50 Forecasting Financial Market Volatility


k =0.01, ·…t = 0.7 k =3, ·…t =0.7

k =0.01, ·…t = 0.15 k =3, ·…t =0.15


0.8
0.7
0.6
BSIV




0.5
0.4
0.3
0.2
0.1
0. 10 4 9
0
50 60 70 80 90 100 110 120 13 0 140 150

Strike Price, K

Figure 5.1 Effect of kappa
(S = 100, r = 0, T = 1, » = 0, σ… = 0.6, θ = 0.2)


produced from a stochastic option pricing model. The Black“Scholes
model is used here only to get the implied volatility which gives a
clearer relative pricing relationship. The Black“Scholes implied volatil-
ity (BSIV) is directly proportional to option price. First we look at the
high volatility state where …t = 0.7. The implied volatility for κ = 0.01
is higher than that for κ = 3.0, which means that a long memory volatility
(slow mean reversion and high volatility persistence) will lead to a higher
option price. But, in reverse, long memory volatility will result in lower
option prices, hence lower implied volatility at low volatility state, e.g.

…t = 0.15. So unlike the conclusion in previous studies, long memory
in volatility does not always lead to higher option prices. It is conditioned
on the current level of volatility vis-` -vis the long run level of volatility.
a


5.3 FRACTIONALLY INTEGRATED MODEL
Both the historical volatility models and the ARCH models have been
tested for fractional integration. Baillie, Bollerslev and Mikkelsen (1996)
¬tted FIGARCH to US dollar“Deutschemark exchange rates. Bollerslev
and Mikkelsen (1996, 1999) used FIEGARCH to study S&P500
volatility and option pricing impact, and so did Taylor (2000). Vilasuso
(2002) tested FIGARCH against GARCH and IGARCH for volatility
prediction for ¬ve major currencies. In Andersen, Bollerslev, Diebold
and Labys (2003), a vector autoregressive model with long distributed
lags was built on the realized volatility of three exchange rates, which
Long Memory Models 51


they called the VAR-RV model. In Zumbach (2002) the weights applied
to the time series of realized volatility follow a power law, which he
called the LM-ARCH model. Three other papers, viz. Li (2002), Martens
and Zein (2004) and Pong, Shackleton, Taylor and Xu (2004), compared
long memory volatility model forecasts with option implied volatility. Li
(2002) used ARFIMA whereas the other two papers used log-ARFIMA.
Hwang and Satchell (1998) studied the log-ARFIMA model also, but
they forecast Black“Scholes ˜risk-neutral™ implied volatility of the eq-
uity option instead of the underlying asset.


5.3.1 FIGARCH
The FIGARCH(1, d, 1) model below:
h t = ω + [1 ’ β1 L ’ (1 ’ φ1 L)(1 ’ L)d ]µt2 + β1 h t’1
was used in Baillie, Bollerslev and Mikkelsen (1996), and all the fol-
lowing speci¬cations are equivalent:
(1 ’ β1 L)h t = ω + [1 ’ β1 L ’ (1 ’ φ1 L)(1 ’ L)d ]µt2 ,
h t = ω(1 ’ β1 )’1 + (1 ’ β1 L)’1
—[(1 ’ β1 L) ’ (1 ’ φ1 L)(1 ’ L)d ]µt2 ,
h t = ω(1 ’ β1 )’1 + [1 ’ (1 ’ β1 L)’1 (1 ’ φ1 L)(1 ’ L)d ]µt2 .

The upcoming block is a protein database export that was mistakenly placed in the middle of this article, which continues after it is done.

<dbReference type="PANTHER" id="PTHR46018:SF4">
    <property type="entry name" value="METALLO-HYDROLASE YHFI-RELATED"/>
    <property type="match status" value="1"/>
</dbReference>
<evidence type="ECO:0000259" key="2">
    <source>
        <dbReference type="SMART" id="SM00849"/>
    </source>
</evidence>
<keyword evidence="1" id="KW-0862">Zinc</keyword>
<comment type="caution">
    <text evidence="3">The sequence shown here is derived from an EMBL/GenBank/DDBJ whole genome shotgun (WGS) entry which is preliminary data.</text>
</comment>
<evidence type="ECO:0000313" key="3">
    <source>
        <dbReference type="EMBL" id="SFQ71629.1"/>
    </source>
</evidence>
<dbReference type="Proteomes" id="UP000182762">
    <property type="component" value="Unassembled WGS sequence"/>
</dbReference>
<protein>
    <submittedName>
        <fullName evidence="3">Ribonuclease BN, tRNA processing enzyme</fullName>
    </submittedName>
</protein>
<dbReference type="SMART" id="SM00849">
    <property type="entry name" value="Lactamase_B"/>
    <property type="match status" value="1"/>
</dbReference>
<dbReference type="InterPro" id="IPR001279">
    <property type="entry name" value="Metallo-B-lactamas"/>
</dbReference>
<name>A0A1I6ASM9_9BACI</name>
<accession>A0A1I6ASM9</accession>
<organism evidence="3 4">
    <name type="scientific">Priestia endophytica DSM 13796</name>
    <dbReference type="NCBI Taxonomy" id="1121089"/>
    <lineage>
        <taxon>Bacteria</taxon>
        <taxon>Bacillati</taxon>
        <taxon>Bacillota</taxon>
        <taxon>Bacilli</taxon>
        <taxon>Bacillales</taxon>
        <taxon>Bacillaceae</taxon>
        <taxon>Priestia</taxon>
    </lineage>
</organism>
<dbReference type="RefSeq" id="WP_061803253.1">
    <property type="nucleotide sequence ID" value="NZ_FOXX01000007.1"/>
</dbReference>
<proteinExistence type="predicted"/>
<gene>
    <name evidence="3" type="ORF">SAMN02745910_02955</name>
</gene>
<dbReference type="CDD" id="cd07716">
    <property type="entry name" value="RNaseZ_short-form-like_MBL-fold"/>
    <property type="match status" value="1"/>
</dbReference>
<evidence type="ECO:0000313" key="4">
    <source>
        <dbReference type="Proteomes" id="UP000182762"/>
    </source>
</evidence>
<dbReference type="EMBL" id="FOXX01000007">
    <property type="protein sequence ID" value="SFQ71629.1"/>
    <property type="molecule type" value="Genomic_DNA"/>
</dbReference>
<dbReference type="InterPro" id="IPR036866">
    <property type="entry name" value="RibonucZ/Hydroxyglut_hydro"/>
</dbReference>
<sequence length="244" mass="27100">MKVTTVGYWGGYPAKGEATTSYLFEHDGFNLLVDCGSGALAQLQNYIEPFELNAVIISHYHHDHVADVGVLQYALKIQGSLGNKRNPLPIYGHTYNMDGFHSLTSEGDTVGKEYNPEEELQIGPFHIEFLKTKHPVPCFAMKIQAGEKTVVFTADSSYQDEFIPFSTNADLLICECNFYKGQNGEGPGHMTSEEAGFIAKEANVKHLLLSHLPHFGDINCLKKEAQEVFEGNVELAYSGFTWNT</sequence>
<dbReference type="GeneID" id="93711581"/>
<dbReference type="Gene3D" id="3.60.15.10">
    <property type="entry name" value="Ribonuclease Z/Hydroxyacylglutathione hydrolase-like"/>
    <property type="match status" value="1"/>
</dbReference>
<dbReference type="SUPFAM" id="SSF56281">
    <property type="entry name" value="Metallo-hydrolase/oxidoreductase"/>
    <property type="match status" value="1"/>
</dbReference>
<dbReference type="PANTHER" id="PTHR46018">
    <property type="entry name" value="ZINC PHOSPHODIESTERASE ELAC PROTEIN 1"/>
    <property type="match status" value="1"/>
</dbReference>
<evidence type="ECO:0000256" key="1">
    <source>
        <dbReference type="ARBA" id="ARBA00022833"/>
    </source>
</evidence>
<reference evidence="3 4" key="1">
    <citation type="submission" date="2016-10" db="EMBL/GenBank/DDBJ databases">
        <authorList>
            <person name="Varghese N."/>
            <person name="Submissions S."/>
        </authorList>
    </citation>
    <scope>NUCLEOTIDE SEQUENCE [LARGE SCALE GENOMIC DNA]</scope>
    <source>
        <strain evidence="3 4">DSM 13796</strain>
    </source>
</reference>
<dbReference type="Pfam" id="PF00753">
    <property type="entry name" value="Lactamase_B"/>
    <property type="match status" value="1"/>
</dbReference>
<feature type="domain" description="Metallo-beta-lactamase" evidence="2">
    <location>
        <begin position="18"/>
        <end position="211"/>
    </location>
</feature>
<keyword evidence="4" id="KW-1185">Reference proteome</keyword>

For the one-step-ahead forecast
h t+1 = ω(1 ’ β1 )’1 + [1 ’ (1 ’ β1 L)’1 (1 ’ φ1 L)(1 ’ L)d ]µt2 ,
and the multi-step-ahead forecast is
h T +„ = ω(1 ’ β1 )’1 + [1 ’ (1 ’ β1 L)’1 (1 ’ φ1 L)(1 ’ L)d ]µT +„ ’1 .
2


The FIGARCH model is estimated based on the approximate maxi-
mum likelihood techniques using the truncated ARCH representation.
We can transform the FIGARCH model to the ARCH model with in¬nite
lags. The parameters in the lag polynomials
»(L) = 1 ’ (1 ’ β1 L)’1 (1 ’ φ1 L)(1 ’ L)d
may be written as
»1 = φ1 ’ β1 + d,
»k = β1 »k’1 + (πk ’ φ1 πk’1 ) for k ≥ 2,
52 Forecasting Financial Market Volatility


where

(1 ’ L) = πj L j,
d

j=0
π0 = 0.
In the literature, a truncation lag at J = 1000 is common.

5.3.2 FIEGARCH
Bollerslev and Mikkelsen (1996) ¬nd fractional integrated models pro-
vide better ¬t to S&P500 returns. Speci¬cally, they ¬nd that frac-
tionally integrated models perform better than GARCH( p, q) and
IGARCH( p, q), and that FIEGARCH speci¬cation is better than FI-
GARCH. Bollerslev and Mikkelsen (1999) con¬rm that FIEGARCH
beats EGARCH and IEGARCH in pricing options of S&P500 LEAPS
(Long-term Equity Anticipation Securities) contracts. Speci¬cally
Bollerslev and Mikkelsen (1999) ¬tted an AR(2)-FIEGARCH(1, d, 1)
as shown below:
rt = µ + ρ1 L + ρ2 L 2 rt + z t , (5.2)
ln σt2 = ωt + (1 + ψ1 L) (1 ’ φ1 L)’1 (1 ’ L)’d g ( t ) ,
g ( t ) = θ t’1 + γ [| t’1 | ’ E | t’1 |] ,
ωt = ω + ln (1 + δ Nt ) .
The FIEGARCH model in (5.2) is truly a model for absolute return.
Since both EGARCH and FIEGARCH provide forecasts for ln σ , to
infer forecast for σ from ln σ requires adjustment for Jensen inequality
which is not a straightforward task without the assumption of a normal
distribution for ln σ .

5.3.3 The positive drift in fractional integrated series
As Hwang and Satchell (1998) and Granger (2001) pointed out, positive
I(d) process has a positive drift term or a time trend in volatility level
which is not observed in practice. This is a major weakness of the frac-
tionally integrated model for it to be adopted as a theoretically sound
model for volatility.
All fractional integrated models of volatility have a nonzero drift.
In practice the estimation of fractional integrated models require an
arbitrary truncation of the in¬nite lags and as a result the mean will
be biased. Zumbach™s (2002) LM-ARCH will not have this problem
because of the ¬xed number of lags and the way in which the weights are
Long Memory Models 53


calculated. Hwang and Satchell™s (1998) scaled-truncated log-ARFIMA
model is mean adjusted to control for the bias that is due to this truncation
and the log transformation. The FIGARCH has a positive mean in the
conditional variance equation whereas FIEGARCH has no such problem
because the lag-dependent terms have zero mean.



5.3.4 Forecasting performance
Vilasuso (2002) ¬nds FIGARCH produces signi¬cantly better 1- and
10-day-ahead volatility forecasts for ¬ve major exchange rates than